By Yuki Noguchi
Washington Post Staff Writer
Saturday, February 4, 2006
This is what passes for an extreme makeover in Washington: A summer intern for seven-term Rep. Martin T. Meehan (D-Mass.) altered the congressman's profile on the Wikipedia Web site to remove an old promise that he would limit his service to four terms.
Someone doctored Sen. Robert C. Byrd's (D-W.Va.) profile on the site to list his age as 180. (He is 88.) An erroneous entry for Sen. Tom Coburn (R-Okla.) claimed that he "was voted the most annoying senator by his peers in Congress."
Last week, Wikipedia temporarily blocked certain Capitol Hill Web addresses from altering any entries in the otherwise wide-open forum. Wikipedia is a vast, growing information database written and maintained solely by volunteers. In December, the database received 4.7 million edits from viewers, of which a relatively small number -- "a couple of thousand," according to founder Jimmy Wales -- constituted vandalism.
As the site becomes one of the most heavily visited spots on the Internet, it's testing the limits of collective smarts and integrity. But when it comes to Washington, where intrigue and passions run high, keeping such a public record is a particular challenge. Not only is there the obvious temptation to tinker with an opponent's bio, there's the whole subjective nature of political truth itself.
When the Wikipedia entry for Senate Minority Leader Harry M. Reid (D-Nev.) noted that he had criticized the president, for example, someone modified it to say that Reid had "rightfully" criticized the president. Someone also recast the state legislative record of Rep. Marilyn Musgrave (R-Colo.), changing a passage reading, "one of her final, failed bills would have made it much more difficult for same-sex parents to see their children in the hospital during an emergency" to the less inflammatory, "Musgrave spent much of her time on social issues, particularly authoring bills to protect children and the traditional definition of marriage, as well as gun owner's rights."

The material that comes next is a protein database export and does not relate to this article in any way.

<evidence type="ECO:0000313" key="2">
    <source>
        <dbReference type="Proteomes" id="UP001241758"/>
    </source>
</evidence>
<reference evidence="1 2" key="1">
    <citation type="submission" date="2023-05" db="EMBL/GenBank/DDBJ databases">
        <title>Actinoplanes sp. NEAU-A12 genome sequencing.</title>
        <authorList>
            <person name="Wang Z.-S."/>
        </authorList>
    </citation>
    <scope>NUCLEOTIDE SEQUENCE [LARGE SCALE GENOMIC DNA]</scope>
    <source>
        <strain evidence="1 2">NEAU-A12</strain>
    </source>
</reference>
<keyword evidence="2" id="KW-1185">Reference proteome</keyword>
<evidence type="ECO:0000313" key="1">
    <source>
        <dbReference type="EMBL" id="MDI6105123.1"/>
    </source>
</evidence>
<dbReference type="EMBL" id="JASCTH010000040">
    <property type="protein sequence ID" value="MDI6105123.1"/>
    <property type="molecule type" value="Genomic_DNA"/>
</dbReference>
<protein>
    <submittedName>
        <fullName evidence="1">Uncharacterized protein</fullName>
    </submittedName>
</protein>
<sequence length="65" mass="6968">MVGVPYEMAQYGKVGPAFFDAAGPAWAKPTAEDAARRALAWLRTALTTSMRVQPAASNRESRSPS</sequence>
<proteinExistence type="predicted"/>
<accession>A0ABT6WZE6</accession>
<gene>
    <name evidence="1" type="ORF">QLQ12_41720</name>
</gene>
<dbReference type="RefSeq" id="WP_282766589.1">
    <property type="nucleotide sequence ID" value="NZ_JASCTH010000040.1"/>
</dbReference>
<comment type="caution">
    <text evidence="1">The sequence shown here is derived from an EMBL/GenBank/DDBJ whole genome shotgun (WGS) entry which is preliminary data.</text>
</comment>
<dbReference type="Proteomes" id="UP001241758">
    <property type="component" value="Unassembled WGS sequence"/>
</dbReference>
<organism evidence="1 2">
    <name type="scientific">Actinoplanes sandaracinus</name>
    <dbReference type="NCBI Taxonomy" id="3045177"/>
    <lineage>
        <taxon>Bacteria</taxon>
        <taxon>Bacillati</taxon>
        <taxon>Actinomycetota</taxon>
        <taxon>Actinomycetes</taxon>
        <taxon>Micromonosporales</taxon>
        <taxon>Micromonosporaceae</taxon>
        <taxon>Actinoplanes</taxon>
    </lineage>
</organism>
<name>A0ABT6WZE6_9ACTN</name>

A popular change in recent weeks has been deleting mentions of former House majority leader Tom DeLay (R-Tex.) from politicians' profiles. Politically motivated edits aren't just coming from Capitol Hill; some comments are being traced back to other parts of political Washington, including the Justice Department, the Central Intelligence Agency, the Navy and Marines.
It seems like the kind of thing that must happen all the time on a site where absolutely anybody can weigh in on any topic. But such online behavior is actually the exception at Wikipedia, Wales said.
Wales started the project five years ago and, on the whole, said the experience has strengthened his faith in humanity. With some notable exceptions. "When somebody writes that Senator so-and-so is a [bad word], we figure that's not a legitimate edit," he said.
"The goal is to give people a free encyclopedia to every person in the world, in their own language," Wales said. "Not just in a 'free beer' kind of way, but also in the free speech kind of way."